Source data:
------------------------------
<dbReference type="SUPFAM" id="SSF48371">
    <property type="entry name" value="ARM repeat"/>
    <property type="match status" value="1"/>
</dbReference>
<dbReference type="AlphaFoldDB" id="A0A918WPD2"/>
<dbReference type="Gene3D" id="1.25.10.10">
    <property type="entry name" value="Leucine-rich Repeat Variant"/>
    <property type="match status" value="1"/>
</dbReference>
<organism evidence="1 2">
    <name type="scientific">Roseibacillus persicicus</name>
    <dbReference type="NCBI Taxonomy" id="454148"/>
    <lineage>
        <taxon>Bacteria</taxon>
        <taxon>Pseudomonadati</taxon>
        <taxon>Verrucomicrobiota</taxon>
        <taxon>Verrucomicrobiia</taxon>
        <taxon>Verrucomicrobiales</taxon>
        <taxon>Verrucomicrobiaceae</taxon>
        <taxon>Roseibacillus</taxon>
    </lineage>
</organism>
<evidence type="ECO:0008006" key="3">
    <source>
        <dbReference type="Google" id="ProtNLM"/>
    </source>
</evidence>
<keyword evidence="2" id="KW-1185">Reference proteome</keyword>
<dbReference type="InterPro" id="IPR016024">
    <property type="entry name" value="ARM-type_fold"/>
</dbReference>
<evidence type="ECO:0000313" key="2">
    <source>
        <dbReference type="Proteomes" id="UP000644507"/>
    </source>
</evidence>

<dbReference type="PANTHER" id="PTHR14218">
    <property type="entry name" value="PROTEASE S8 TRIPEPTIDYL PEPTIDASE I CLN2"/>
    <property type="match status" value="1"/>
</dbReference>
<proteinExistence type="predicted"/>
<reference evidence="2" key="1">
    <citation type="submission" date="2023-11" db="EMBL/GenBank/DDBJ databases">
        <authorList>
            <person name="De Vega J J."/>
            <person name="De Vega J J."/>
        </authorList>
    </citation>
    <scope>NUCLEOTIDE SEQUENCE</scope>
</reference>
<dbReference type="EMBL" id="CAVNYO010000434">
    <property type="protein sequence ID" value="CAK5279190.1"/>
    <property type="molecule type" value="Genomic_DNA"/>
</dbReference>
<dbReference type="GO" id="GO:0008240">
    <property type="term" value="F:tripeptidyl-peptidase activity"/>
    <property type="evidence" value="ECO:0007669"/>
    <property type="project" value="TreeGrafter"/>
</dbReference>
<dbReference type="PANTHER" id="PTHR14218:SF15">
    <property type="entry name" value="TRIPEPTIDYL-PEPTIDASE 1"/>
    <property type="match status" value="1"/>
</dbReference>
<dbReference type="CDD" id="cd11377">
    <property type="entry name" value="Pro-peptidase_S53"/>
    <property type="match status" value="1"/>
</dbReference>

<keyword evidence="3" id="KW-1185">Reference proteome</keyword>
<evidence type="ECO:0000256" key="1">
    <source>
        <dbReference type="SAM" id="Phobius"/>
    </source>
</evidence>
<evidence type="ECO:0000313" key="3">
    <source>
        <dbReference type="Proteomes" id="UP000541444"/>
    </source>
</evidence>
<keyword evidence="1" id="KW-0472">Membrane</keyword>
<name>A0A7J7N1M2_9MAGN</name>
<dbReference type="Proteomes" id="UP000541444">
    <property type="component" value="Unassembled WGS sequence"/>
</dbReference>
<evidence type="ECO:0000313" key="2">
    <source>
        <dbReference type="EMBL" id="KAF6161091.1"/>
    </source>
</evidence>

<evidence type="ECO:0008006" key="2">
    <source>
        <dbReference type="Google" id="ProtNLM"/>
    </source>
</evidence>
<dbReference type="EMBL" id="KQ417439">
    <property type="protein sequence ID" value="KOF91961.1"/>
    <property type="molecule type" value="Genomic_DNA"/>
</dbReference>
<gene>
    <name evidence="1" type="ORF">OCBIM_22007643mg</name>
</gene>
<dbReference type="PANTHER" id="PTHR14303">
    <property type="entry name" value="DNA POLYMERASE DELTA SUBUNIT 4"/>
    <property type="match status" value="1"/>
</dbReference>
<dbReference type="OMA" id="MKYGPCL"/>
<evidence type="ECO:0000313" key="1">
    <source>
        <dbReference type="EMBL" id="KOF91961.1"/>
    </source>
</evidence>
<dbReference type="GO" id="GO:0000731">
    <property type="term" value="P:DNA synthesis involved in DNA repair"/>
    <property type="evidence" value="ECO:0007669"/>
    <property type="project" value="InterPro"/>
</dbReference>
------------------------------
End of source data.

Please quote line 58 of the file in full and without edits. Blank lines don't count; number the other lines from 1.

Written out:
    <property type="project" value="TreeGrafter"/>